Perform the following installation from a Yum repository.

# yum install rpmdevtools

Create a user to perform the builds.

# useradd rpmbuilder
# passwd rpmbuilder

Log in as this user to perform the subsequent actions.

# su - rpmbuilder
$

Create RPM Package

Create a directory tree for the package.

$ rpmdev-setuptree
$ ls
rpmbuild
$ cd rpmbuild
$ ls
BUILD  RPMS  SOURCES  SPECS  SRPMS
$

Create a test file in the package.

$ mkdir mytest-1.0
$ echo "echo \"This is a test\"" > mytest-1.0/mytest.sh
$ tar -czvf SOURCES/mytest-1.0.tar.gz mytest-1.0/
mytest-1.0/
mytest-1.0/mytest.sh
$

Create a spec file.

$ rpmdev-newspec SPECS/mytest.spec
Skeleton specfile (minimal) has been created to "SPECS/mytest.spec".
$

Edit the spec file. Any entries you are not planning to use should be commented out. The edited spec file for this RPM is shown below.

Name:           mytest
Version:        1.0
Release:        1%{?dist}
Summary:        A test script

Group:          Utilities
License:        GPL
URL:            http://oracle-base.com/articles/linux/linux-build-simple-rpm-packages.php
Source0:        mytest-1.0.tar.gz
BuildArch:      noarch
BuildRoot:      %{_tmppath}/%{name}-%{version}-%{release}-root-%(%{__id_u} -n)


#BuildRequires: 
#Requires:      

%description
A test script inside a simple RPM package


%prep
%setup -q


%build


%install
rm -rf $RPM_BUILD_ROOT
install -d $RPM_BUILD_ROOT/opt/mytest
install mytest.sh $RPM_BUILD_ROOT/opt/mytest/mytest.sh


%clean
rm -rf $RPM_BUILD_ROOT


%files
%dir /opt/mytest
%defattr(-,root,root,-)
/opt/mytest/mytest.sh

%post
chmod 755 -R /opt/mytest

Be careful how you comment out the “%” macros. The following example shows how the comments work.

# Normal macro. Not commented out.
%configure

# Badly commented out macro.
#%configure

# Properly commented out macro.
#%%configure

Build the package.

$ rpmbuild -bb -v SPECS/mytest.spec
Executing(%prep): /bin/sh -e /var/tmp/rpm-tmp.naRMPW
+ umask 022
+ cd /home/rpmbuilder/rpmbuild/BUILD
+ cd /home/rpmbuilder/rpmbuild/BUILD
+ rm -rf mytest-1.0
+ /bin/tar -xf -
+ /bin/gzip -dc /home/rpmbuilder/rpmbuild/SOURCES/mytest-1.0.tar.gz
+ STATUS=0
+ '[' 0 -ne 0 ']'
+ cd mytest-1.0
+ /bin/chmod -Rf a+rX,u+w,g-w,o-w .
+ exit 0
Executing(%build): /bin/sh -e /var/tmp/rpm-tmp.Ws3V7p
+ umask 022
+ cd /home/rpmbuilder/rpmbuild/BUILD
+ cd mytest-1.0
+ exit 0
Executing(%install): /bin/sh -e /var/tmp/rpm-tmp.w8wSCT
+ umask 022
+ cd /home/rpmbuilder/rpmbuild/BUILD
+ cd mytest-1.0
+ rm -rf /home/rpmbuilder/rpmbuild/BUILDROOT/mytest-1.0-1.el6.x86_64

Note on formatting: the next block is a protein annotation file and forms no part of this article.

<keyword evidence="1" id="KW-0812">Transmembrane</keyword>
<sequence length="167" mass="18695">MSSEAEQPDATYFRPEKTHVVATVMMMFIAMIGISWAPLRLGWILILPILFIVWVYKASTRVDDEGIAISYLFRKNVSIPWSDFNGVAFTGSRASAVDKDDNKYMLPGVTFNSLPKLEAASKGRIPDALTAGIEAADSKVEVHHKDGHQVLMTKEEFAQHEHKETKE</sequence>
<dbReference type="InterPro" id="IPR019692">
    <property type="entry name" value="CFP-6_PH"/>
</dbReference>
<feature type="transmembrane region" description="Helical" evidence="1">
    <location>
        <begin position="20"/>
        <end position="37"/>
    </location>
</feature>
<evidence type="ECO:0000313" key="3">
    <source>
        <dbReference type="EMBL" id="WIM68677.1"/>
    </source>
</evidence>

+ install -d /home/rpmbuilder/rpmbuild/BUILDROOT/mytest-1.0-1.el6.x86_64/opt/mytest
+ install mytest.sh /home/rpmbuilder/rpmbuild/BUILDROOT/mytest-1.0-1.el6.x86_64/opt/mytest/mytest.sh
+ /usr/lib/rpm/check-rpaths /usr/lib/rpm/check-buildroot
+ /usr/lib/rpm/brp-compress
+ /usr/lib/rpm/brp-strip
+ /usr/lib/rpm/brp-strip-static-archive
+ /usr/lib/rpm/brp-strip-comment-note
Processing files: mytest-1.0-1.el6.noarch
Requires(interp): /bin/sh
Requires(rpmlib): rpmlib(CompressedFileNames) <= 3.0.4-1 rpmlib(PayloadFilesHavePrefix) <= 4.0-1
Requires(post): /bin/sh
Checking for unpackaged file(s): /usr/lib/rpm/check-files /home/rpmbuilder/rpmbuild/BUILDROOT/mytest-1.0-1.el6.x86_64
Wrote: /home/rpmbuilder/rpmbuild/RPMS/noarch/mytest-1.0-1.el6.noarch.rpm
Executing(%clean): /bin/sh -e /var/tmp/rpm-tmp.Rk3kLV
+ umask 022
+ cd /home/rpmbuilder/rpmbuild/BUILD
+ cd mytest-1.0
+ rm -rf /home/rpmbuilder/rpmbuild/BUILDROOT/mytest-1.0-1.el6.x86_64
+ exit 0
$

You can now see the completed RPM.

$ ls RPMS/noarch/*
RPMS/noarch/mytest-1.0-1.el6.noarch.rpm
$

Test It

You can now try installing the package as the “root” user.

# cd /home/rpmbuilder/rpmbuild/RPMS/noarch
# rpm -Uvh mytest-1.0-1.el6.noarch.rpm
Preparing...                ########################################### [100%]
   1:mytest                 ########################################### [100%]
#

We can see the file has been installed in the requested location.

# ls -al /opt/mytest/
total 12
drwxr-xr-x. 2 root root 4096 Jan 26 15:11 .
drwxr-xr-x. 4 root root 4096 Jan 26 15:11 ..
-rwxr-xr-x. 1 root root   22 Jan 26 15:02 mytest.sh
#

We can also run the script, as expected.

# /opt/mytest/mytest.sh
This is a test
#

For more information see:

Hope this helps. Regards Tim…

Suse linux의 개발환경 구축

▶ Firewall 정지
  • # SuSEfirewall2 stop
▶ Compile 환경 구성
  • g++ 설치
    • # zypper install gcc-c++
  • cmake 설치
    • # zypper ar http://ftp5.gwdg.de/pub/opensuse/repositories/home:/frispete:/database/openSUSE_11.1 Cmake-2.8
    • # zypper install cmake
  • subversion 설치
    • # zypper ar http://ftp5.gwdg.de/pub/opensuse/repositories/openSUSE:/Evergreen:/11.1/standard/ subversion-1.x
    • # zypper install subversion
  • openssl-devel 설치
    • # zypper install libopenssl-devel
  • libxml2-devel 설치
  • curl-devel 설치
  • rsup Source Download
  • asdf
▶ Utils 설치
  • # zypper install rzsz